Wonga has dropped into the red, which will make any disgruntled ex-customers of theirs - especially those who received threatening, fake legal letters - hoot in derision.
After a host of scandals, the company have been fined a number of times. New rules on payday loan companies are hammering the company, and advertising agencies have backed away from Wonga, as they don't agree with what they do.
Basically, Wonga are a toxic brand at the minute.
This week, they'll report that their revenues have slumped by a third to a little over £210m, with losses rocketing to £35m.
The fines paid out hit the company hard on top of the new rules across the industry, which meant that payday loan companies had to lower charges and cut back on potential customers. Wonga's losses will be announced this week, alongside a detailed explanation by top boss Andy Haste and his new chief executive of UK lending, Tara Kneafsey.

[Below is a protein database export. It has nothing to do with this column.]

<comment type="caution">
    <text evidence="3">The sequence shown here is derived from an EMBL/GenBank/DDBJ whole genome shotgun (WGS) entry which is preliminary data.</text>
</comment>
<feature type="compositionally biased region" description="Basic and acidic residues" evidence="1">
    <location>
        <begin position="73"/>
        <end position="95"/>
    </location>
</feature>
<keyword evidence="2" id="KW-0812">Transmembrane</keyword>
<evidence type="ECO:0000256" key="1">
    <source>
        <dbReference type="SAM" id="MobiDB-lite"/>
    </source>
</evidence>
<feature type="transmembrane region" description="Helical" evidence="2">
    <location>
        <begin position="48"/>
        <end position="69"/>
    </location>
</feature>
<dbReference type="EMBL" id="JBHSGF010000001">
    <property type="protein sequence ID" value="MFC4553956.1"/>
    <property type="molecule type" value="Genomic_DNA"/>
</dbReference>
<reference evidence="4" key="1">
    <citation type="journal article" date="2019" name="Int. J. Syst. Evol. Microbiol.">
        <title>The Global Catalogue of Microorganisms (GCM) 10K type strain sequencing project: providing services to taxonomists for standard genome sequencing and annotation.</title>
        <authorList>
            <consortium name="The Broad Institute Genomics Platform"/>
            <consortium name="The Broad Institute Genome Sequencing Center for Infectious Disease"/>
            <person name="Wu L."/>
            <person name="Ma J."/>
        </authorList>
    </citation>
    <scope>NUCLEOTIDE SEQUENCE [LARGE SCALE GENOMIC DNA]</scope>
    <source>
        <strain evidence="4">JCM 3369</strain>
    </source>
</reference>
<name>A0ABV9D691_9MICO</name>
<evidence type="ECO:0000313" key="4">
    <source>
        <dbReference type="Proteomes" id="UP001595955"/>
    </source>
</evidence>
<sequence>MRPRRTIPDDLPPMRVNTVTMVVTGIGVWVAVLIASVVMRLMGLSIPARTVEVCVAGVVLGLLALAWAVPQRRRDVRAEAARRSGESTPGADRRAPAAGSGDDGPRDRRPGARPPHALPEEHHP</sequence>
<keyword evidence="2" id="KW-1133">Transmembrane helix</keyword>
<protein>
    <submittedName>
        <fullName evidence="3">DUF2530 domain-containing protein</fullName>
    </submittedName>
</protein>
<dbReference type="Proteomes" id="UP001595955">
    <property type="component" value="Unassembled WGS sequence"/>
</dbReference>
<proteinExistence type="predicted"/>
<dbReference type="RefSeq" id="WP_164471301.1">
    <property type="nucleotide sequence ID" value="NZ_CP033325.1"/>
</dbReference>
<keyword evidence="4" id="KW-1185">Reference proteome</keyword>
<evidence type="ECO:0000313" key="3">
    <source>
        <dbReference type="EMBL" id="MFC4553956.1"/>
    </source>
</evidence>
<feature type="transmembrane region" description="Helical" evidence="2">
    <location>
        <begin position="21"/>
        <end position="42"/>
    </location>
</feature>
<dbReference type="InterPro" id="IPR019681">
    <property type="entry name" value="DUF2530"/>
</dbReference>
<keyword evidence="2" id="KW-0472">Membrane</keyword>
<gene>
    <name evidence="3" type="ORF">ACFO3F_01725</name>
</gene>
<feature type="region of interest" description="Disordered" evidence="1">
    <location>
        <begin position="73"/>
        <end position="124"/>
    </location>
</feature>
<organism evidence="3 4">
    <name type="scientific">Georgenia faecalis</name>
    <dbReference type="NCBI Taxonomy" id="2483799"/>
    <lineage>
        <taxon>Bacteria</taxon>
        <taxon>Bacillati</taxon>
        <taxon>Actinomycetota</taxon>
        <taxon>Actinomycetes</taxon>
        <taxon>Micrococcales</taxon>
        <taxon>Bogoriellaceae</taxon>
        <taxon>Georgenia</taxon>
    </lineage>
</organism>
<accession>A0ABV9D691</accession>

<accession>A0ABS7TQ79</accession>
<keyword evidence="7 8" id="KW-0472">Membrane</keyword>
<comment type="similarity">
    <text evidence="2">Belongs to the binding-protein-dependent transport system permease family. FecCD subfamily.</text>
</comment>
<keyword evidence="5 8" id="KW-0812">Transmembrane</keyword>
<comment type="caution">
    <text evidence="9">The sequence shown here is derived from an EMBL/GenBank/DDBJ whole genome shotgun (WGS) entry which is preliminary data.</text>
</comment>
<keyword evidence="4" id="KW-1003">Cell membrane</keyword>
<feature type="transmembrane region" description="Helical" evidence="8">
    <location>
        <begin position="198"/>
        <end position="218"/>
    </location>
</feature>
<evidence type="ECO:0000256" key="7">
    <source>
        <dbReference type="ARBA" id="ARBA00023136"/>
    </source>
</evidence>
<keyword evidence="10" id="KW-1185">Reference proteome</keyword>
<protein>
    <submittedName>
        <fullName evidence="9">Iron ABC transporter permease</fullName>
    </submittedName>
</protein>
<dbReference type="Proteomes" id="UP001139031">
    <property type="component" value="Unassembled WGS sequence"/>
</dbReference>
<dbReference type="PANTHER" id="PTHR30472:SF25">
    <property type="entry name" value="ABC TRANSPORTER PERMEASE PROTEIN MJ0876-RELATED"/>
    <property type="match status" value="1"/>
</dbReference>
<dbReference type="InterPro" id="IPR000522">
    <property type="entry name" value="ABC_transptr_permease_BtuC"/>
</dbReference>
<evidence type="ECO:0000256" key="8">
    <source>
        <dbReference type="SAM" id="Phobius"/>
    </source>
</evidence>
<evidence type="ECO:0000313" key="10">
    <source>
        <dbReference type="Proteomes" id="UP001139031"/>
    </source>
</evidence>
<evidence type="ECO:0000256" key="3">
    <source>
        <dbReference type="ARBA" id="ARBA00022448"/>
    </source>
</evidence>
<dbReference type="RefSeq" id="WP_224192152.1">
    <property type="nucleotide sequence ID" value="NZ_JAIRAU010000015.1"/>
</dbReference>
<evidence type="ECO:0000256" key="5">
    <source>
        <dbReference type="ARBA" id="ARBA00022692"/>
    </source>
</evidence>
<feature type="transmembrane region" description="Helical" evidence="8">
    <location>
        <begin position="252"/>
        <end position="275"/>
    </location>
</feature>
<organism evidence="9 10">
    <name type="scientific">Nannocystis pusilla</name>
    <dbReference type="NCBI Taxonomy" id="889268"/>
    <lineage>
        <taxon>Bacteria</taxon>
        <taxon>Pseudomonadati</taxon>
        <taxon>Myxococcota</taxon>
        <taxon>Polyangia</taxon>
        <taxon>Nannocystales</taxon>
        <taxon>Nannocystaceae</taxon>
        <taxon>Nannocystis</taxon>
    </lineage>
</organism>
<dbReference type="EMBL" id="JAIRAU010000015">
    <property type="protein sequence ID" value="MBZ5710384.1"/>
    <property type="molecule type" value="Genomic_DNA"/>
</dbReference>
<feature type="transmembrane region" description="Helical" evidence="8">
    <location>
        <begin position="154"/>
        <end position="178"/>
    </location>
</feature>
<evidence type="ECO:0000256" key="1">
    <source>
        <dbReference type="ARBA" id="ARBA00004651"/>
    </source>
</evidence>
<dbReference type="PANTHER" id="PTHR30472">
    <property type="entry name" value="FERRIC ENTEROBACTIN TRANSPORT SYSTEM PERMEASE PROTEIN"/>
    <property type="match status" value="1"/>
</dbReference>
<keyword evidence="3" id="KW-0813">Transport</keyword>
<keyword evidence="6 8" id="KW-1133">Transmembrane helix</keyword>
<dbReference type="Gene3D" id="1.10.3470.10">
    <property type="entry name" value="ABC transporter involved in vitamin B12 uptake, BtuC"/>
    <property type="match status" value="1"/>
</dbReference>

Wonga has also announced 325 job losses while it is in the process of trying to renew their licence with the Financial Conduct Authority (FCA). The whole thing threatens the very existence of the company. The add to their misery, Labour have said that they'll put an extra levy on lenders’ profits in order to subsidise local credit unions, which have lower interest rates. That's if they get in of course.
Analysts say that many payday lenders will be able to pull through all this, but Wonga is the one that will probably perish.
One worrying thing in all this, apart from job losses, is that customers who feel the need to get these short-term loans may have to go through shadier channels, such as loan sharks, to get a quick advance - and nothing good comes from those.